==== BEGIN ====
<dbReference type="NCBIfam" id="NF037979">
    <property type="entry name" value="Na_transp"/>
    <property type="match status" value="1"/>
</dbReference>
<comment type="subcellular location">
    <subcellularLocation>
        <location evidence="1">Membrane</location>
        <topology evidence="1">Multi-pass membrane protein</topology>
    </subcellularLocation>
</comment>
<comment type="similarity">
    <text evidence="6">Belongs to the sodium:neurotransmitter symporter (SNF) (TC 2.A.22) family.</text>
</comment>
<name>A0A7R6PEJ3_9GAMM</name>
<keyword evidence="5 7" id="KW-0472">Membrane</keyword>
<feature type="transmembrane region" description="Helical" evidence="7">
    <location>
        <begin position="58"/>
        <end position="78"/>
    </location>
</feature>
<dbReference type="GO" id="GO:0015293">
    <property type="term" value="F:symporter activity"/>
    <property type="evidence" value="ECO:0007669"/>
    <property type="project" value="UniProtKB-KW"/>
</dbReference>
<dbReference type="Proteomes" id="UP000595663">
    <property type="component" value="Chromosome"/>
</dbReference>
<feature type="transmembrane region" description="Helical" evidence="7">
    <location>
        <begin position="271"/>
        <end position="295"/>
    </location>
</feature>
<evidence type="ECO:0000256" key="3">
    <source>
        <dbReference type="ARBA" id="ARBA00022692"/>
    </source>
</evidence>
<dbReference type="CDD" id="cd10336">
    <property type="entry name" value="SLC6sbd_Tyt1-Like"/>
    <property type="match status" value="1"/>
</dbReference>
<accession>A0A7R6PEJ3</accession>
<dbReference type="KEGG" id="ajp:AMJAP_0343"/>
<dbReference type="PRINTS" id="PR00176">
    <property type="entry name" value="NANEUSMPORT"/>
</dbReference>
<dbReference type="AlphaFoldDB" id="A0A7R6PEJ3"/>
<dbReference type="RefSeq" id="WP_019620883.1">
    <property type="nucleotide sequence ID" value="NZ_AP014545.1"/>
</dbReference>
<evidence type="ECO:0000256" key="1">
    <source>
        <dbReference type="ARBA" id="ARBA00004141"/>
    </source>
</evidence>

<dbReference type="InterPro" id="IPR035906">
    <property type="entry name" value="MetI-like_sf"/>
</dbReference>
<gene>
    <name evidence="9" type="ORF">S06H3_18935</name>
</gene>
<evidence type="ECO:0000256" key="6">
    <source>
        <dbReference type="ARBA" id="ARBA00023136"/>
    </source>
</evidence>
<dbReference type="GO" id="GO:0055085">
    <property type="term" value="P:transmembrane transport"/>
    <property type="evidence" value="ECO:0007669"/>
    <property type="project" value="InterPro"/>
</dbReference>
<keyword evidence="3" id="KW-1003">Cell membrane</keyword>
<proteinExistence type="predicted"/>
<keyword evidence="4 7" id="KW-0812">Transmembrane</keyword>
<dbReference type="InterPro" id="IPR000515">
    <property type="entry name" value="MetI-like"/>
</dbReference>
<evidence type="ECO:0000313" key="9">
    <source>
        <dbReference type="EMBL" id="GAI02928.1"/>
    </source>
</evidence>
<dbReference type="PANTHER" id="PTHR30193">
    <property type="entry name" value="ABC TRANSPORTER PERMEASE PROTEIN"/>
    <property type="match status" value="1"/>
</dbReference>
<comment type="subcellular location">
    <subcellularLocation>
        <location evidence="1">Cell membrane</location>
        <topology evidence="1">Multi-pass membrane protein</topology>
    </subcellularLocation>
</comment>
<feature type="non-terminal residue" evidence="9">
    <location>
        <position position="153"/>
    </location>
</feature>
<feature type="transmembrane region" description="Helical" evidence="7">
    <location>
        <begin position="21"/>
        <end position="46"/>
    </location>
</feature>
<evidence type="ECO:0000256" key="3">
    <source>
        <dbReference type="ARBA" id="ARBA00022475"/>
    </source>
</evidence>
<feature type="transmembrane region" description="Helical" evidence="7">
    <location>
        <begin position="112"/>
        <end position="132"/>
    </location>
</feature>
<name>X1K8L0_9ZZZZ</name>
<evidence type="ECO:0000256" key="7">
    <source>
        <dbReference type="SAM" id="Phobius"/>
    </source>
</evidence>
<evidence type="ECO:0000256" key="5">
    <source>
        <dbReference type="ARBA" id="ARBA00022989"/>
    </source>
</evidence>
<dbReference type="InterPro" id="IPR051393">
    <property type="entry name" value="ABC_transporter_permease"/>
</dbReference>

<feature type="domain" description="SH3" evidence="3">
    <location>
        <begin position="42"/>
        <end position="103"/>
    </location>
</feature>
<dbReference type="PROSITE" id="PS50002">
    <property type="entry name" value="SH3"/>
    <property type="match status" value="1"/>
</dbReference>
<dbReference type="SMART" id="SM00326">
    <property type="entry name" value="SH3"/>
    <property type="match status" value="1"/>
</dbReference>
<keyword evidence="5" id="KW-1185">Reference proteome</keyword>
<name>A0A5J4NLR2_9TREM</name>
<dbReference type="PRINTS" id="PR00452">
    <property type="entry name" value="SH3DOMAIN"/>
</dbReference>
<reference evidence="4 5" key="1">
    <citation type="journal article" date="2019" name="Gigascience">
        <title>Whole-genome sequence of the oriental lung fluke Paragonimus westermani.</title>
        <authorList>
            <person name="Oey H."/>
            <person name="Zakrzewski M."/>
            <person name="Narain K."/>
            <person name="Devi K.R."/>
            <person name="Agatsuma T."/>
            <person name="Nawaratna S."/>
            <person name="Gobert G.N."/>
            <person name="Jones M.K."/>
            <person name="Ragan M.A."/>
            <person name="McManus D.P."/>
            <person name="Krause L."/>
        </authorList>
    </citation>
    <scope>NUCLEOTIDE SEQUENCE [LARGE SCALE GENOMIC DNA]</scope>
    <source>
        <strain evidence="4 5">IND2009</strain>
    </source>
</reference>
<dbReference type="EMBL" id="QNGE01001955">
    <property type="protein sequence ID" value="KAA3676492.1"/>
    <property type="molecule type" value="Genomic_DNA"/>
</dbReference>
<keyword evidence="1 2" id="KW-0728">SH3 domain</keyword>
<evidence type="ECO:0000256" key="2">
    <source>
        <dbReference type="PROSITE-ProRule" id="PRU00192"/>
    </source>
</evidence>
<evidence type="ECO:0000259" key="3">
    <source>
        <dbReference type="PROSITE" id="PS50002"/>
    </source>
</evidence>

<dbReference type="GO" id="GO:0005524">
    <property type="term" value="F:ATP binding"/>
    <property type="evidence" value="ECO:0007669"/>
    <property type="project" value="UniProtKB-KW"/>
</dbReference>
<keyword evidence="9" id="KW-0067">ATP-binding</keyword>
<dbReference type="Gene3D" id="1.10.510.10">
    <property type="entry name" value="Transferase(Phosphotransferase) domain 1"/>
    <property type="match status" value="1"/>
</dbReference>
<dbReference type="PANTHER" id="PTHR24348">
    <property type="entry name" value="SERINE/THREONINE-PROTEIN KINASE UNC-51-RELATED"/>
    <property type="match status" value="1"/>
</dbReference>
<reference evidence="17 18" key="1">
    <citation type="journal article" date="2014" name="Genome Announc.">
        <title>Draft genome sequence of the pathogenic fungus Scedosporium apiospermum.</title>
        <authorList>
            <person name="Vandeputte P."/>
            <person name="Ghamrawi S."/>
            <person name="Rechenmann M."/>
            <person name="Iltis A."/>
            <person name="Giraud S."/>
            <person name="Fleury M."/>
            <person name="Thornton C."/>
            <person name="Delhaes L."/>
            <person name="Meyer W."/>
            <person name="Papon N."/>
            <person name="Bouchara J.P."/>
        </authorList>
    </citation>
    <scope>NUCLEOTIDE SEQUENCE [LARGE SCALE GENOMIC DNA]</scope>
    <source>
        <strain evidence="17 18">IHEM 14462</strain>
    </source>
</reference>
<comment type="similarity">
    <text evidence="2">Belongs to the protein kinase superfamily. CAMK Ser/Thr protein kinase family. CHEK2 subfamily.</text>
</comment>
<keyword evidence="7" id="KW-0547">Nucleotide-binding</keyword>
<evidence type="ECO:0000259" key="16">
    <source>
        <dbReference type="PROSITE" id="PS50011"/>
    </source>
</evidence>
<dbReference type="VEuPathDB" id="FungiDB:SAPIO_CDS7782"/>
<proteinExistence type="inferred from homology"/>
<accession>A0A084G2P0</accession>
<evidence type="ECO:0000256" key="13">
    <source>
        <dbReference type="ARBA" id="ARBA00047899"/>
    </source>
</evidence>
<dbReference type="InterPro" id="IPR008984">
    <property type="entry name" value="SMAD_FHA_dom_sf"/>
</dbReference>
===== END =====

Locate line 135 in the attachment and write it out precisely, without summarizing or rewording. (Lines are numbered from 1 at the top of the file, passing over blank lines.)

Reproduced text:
        <end position="103"/>